Ocwen Amps Up Borrower Outreach Efforts

foreclosure-help BHOcwen Financial Corporation and Oakland-based NID Housing Counseling Agency will team up for a late-July event aimed squarely at low-to- moderate income and minority communities in California.

The combined effort is scheduled for Saturday, July 23, in San Bernardino, as a way to discuss home ownership and prevent foreclosures in lower-income areas. Ocwen home retention agents and certified NID housing counselors will meet with distressed homeowners face-to- face with to “explore options to make their mortgages more affordable through sustainable loan modifications,” the companies announced Thursday.

“We understand the pride and gratification derived from owning a home and the devastating consequences of losing it to foreclosure,” said Ray Carlisle, president of NID. “The foreclosure process does not just harm borrowers, but entire families and communities.”

The event will offer assistance with preparing Request for Mortgage Assistance (RMA) packages; information on borrower eligibility for state and federal foreclosure assistance programs; counseling on possible mortgage solutions tailored to fit their unique situations; and information on free follow-up housing counseling and education with NID.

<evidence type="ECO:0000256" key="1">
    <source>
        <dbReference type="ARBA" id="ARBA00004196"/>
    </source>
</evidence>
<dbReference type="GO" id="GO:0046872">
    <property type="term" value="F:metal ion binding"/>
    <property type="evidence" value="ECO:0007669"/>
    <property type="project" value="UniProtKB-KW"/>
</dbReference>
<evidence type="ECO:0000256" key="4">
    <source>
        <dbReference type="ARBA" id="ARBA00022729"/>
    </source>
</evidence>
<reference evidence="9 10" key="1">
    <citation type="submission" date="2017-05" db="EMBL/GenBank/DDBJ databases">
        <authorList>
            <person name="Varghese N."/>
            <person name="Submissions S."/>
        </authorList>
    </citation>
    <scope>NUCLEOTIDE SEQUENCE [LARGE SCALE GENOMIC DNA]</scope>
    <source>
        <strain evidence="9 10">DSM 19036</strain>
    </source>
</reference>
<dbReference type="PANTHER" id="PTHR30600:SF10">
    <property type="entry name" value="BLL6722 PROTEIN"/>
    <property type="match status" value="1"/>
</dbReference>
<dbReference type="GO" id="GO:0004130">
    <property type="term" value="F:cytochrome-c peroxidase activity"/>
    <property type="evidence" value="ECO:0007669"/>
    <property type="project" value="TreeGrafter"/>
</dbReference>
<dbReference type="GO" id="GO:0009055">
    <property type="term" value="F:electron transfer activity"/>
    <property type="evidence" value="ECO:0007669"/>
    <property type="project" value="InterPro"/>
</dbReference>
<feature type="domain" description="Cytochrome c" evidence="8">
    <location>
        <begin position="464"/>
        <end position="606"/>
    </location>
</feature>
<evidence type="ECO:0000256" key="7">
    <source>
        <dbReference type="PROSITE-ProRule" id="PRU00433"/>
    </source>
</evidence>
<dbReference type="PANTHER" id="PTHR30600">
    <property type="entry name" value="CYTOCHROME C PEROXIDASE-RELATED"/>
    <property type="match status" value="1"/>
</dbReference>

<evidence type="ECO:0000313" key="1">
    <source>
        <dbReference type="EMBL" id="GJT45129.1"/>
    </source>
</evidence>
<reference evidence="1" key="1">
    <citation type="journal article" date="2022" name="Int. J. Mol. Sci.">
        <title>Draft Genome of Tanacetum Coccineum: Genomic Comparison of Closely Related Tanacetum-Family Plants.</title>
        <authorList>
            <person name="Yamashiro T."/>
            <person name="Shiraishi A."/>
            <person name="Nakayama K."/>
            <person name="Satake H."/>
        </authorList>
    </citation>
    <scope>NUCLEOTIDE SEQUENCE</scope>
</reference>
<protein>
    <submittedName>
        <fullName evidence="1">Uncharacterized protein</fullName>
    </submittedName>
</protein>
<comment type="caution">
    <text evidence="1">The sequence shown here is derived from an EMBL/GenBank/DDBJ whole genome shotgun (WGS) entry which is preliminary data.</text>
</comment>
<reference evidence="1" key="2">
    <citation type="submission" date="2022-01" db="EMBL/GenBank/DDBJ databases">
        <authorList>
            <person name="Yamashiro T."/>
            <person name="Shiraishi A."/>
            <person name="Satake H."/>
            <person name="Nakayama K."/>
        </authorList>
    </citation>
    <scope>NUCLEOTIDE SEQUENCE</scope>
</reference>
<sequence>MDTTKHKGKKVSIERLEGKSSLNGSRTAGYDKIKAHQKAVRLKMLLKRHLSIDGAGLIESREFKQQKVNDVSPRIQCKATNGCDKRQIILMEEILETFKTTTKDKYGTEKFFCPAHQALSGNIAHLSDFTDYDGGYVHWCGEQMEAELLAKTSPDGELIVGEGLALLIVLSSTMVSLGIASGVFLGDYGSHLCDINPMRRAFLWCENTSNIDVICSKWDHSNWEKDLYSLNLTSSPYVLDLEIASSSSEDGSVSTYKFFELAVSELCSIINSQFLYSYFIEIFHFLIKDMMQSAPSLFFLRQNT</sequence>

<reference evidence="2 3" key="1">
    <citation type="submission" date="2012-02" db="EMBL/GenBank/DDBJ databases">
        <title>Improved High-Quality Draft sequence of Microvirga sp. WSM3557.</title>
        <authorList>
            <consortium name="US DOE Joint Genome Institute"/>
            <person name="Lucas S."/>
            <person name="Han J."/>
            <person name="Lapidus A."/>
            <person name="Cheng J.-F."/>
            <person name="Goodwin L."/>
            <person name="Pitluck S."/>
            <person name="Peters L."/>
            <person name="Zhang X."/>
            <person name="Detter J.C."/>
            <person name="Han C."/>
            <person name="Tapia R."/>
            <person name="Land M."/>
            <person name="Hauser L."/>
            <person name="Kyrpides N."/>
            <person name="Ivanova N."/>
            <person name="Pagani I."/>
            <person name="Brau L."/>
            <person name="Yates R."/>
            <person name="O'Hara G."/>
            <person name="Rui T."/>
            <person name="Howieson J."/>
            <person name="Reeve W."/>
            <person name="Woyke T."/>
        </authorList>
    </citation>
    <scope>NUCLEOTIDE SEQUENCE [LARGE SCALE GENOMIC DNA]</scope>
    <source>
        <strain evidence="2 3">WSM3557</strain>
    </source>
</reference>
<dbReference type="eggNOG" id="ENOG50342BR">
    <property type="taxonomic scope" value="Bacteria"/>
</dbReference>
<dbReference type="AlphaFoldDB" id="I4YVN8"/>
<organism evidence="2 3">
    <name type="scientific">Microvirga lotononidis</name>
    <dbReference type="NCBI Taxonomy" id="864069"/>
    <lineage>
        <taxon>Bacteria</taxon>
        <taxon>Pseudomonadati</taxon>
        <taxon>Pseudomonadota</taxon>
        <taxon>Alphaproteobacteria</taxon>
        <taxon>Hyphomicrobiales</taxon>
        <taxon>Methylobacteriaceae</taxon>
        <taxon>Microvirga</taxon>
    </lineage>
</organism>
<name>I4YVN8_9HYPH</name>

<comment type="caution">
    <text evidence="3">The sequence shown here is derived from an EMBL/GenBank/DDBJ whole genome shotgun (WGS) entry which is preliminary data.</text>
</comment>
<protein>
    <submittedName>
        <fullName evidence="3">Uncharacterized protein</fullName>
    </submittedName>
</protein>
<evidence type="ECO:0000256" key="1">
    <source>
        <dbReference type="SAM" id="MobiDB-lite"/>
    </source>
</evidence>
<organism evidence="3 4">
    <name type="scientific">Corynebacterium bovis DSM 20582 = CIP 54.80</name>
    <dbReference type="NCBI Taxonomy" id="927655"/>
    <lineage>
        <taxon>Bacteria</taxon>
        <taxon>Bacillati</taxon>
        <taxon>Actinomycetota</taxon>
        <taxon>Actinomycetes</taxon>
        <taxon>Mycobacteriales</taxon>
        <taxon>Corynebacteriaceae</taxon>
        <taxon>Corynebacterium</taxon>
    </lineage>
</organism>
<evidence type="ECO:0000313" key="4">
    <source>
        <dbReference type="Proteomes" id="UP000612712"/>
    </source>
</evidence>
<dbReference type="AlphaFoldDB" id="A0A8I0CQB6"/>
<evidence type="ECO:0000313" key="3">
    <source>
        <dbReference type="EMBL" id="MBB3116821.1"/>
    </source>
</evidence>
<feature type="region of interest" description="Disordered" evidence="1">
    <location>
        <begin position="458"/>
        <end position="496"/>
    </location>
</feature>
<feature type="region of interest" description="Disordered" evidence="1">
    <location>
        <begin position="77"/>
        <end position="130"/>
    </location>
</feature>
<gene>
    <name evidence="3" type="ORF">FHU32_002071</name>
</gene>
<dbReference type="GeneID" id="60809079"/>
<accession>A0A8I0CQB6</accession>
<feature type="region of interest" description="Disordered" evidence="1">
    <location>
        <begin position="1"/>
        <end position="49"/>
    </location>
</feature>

Worries about California’s housing crisis have been growing over the last year or so. The state was hit hard by the recession, but bounced back to being a market of swift sales and rapidly escalating house prices. The downside to that growth has been limited inventory and increased competition that is especially daunting to younger buyers. Last year, the Los Angeles Daily News reported on the growing problem millennials are having trying to crack California’s housing market, and in February, Forbes named Riverside as one of the five overvalued markets (by 17 percent) that could be ground zero for the next housing bubble‒‒and pop.

NID claims it has worked with approximately 1,250 homeowners annually over the last eight years, with an average balance of $135,000 among its clients, translating more than $168 million in home value designed to keep wealth concentrations within local neighborhoods and mitigate against destabilization.

Ocwen, which is still grappling with the $30 million fallout revolving around accusations that accused the company of falsely certifying its compliance with federal mortgage programs services more than 265,000 mortgages in California during the recession, claims to have helped more than 625,000 families avoid foreclosure. In California alone, Ocwen has granted more than 80,000 loan modifications, of which 51 percent received a principal reduction.


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